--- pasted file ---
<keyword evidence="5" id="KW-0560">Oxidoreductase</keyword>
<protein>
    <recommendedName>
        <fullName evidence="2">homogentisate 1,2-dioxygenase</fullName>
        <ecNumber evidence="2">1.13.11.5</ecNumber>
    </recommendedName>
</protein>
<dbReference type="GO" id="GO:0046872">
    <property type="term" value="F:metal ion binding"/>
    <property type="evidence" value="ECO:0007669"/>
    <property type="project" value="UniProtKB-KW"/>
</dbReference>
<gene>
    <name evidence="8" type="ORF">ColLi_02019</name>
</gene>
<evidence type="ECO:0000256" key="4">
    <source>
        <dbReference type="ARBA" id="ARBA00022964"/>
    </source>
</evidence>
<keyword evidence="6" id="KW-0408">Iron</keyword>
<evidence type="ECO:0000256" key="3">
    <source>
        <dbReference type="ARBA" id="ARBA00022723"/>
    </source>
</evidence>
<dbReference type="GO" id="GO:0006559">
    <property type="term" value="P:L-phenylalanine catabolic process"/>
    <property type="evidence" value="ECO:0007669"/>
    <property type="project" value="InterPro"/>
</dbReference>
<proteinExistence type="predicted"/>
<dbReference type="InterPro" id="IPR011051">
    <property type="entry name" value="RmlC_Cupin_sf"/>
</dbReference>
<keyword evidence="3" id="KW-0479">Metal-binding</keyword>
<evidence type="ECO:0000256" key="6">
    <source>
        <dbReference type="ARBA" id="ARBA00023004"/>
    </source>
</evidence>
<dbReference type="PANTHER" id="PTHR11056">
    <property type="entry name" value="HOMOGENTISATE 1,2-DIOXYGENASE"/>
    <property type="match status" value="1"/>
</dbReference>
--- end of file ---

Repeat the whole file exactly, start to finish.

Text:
<keyword evidence="5" id="KW-0560">Oxidoreductase</keyword>
<protein>
    <recommendedName>
        <fullName evidence="2">homogentisate 1,2-dioxygenase</fullName>
        <ecNumber evidence="2">1.13.11.5</ecNumber>
    </recommendedName>
</protein>
<dbReference type="GO" id="GO:0046872">
    <property type="term" value="F:metal ion binding"/>
    <property type="evidence" value="ECO:0007669"/>
    <property type="project" value="UniProtKB-KW"/>
</dbReference>
<gene>
    <name evidence="8" type="ORF">ColLi_02019</name>
</gene>
<evidence type="ECO:0000256" key="4">
    <source>
        <dbReference type="ARBA" id="ARBA00022964"/>
    </source>
</evidence>
<keyword evidence="6" id="KW-0408">Iron</keyword>
<evidence type="ECO:0000256" key="3">
    <source>
        <dbReference type="ARBA" id="ARBA00022723"/>
    </source>
</evidence>
<dbReference type="GO" id="GO:0006559">
    <property type="term" value="P:L-phenylalanine catabolic process"/>
    <property type="evidence" value="ECO:0007669"/>
    <property type="project" value="InterPro"/>
</dbReference>
<proteinExistence type="predicted"/>
<dbReference type="InterPro" id="IPR011051">
    <property type="entry name" value="RmlC_Cupin_sf"/>
</dbReference>
<keyword evidence="3" id="KW-0479">Metal-binding</keyword>
<evidence type="ECO:0000256" key="6">
    <source>
        <dbReference type="ARBA" id="ARBA00023004"/>
    </source>
</evidence>
<dbReference type="PANTHER" id="PTHR11056">
    <property type="entry name" value="HOMOGENTISATE 1,2-DIOXYGENASE"/>
    <property type="match status" value="1"/>
</dbReference>